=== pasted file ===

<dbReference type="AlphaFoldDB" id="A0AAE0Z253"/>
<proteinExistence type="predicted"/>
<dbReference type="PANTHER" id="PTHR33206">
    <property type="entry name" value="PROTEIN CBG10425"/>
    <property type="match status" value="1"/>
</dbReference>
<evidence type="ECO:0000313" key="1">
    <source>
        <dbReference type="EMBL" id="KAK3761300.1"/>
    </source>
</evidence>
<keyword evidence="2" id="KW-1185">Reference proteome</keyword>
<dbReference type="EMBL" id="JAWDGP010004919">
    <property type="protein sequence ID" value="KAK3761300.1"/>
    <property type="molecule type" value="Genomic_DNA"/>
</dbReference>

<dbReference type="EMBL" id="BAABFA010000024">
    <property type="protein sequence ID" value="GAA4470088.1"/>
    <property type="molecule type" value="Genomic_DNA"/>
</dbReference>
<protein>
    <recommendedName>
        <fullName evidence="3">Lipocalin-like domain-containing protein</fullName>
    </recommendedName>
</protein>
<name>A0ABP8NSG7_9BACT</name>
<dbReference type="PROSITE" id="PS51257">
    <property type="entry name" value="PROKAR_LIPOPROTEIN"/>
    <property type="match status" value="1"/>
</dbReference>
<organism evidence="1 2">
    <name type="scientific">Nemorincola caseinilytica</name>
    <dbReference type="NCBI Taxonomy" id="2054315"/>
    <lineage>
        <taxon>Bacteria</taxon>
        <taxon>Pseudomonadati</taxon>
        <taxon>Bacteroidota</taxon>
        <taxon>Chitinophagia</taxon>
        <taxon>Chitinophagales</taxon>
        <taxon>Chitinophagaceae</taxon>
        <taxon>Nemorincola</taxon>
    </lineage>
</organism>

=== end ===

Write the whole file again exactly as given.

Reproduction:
<dbReference type="AlphaFoldDB" id="A0AAE0Z253"/>
<proteinExistence type="predicted"/>
<dbReference type="PANTHER" id="PTHR33206">
    <property type="entry name" value="PROTEIN CBG10425"/>
    <property type="match status" value="1"/>
</dbReference>
<evidence type="ECO:0000313" key="1">
    <source>
        <dbReference type="EMBL" id="KAK3761300.1"/>
    </source>
</evidence>
<keyword evidence="2" id="KW-1185">Reference proteome</keyword>
<dbReference type="EMBL" id="JAWDGP010004919">
    <property type="protein sequence ID" value="KAK3761300.1"/>
    <property type="molecule type" value="Genomic_DNA"/>
</dbReference>

<dbReference type="EMBL" id="BAABFA010000024">
    <property type="protein sequence ID" value="GAA4470088.1"/>
    <property type="molecule type" value="Genomic_DNA"/>
</dbReference>
<protein>
    <recommendedName>
        <fullName evidence="3">Lipocalin-like domain-containing protein</fullName>
    </recommendedName>
</protein>
<name>A0ABP8NSG7_9BACT</name>
<dbReference type="PROSITE" id="PS51257">
    <property type="entry name" value="PROKAR_LIPOPROTEIN"/>
    <property type="match status" value="1"/>
</dbReference>
<organism evidence="1 2">
    <name type="scientific">Nemorincola caseinilytica</name>
    <dbReference type="NCBI Taxonomy" id="2054315"/>
    <lineage>
        <taxon>Bacteria</taxon>
        <taxon>Pseudomonadati</taxon>
        <taxon>Bacteroidota</taxon>
        <taxon>Chitinophagia</taxon>
        <taxon>Chitinophagales</taxon>
        <taxon>Chitinophagaceae</taxon>
        <taxon>Nemorincola</taxon>
    </lineage>
</organism>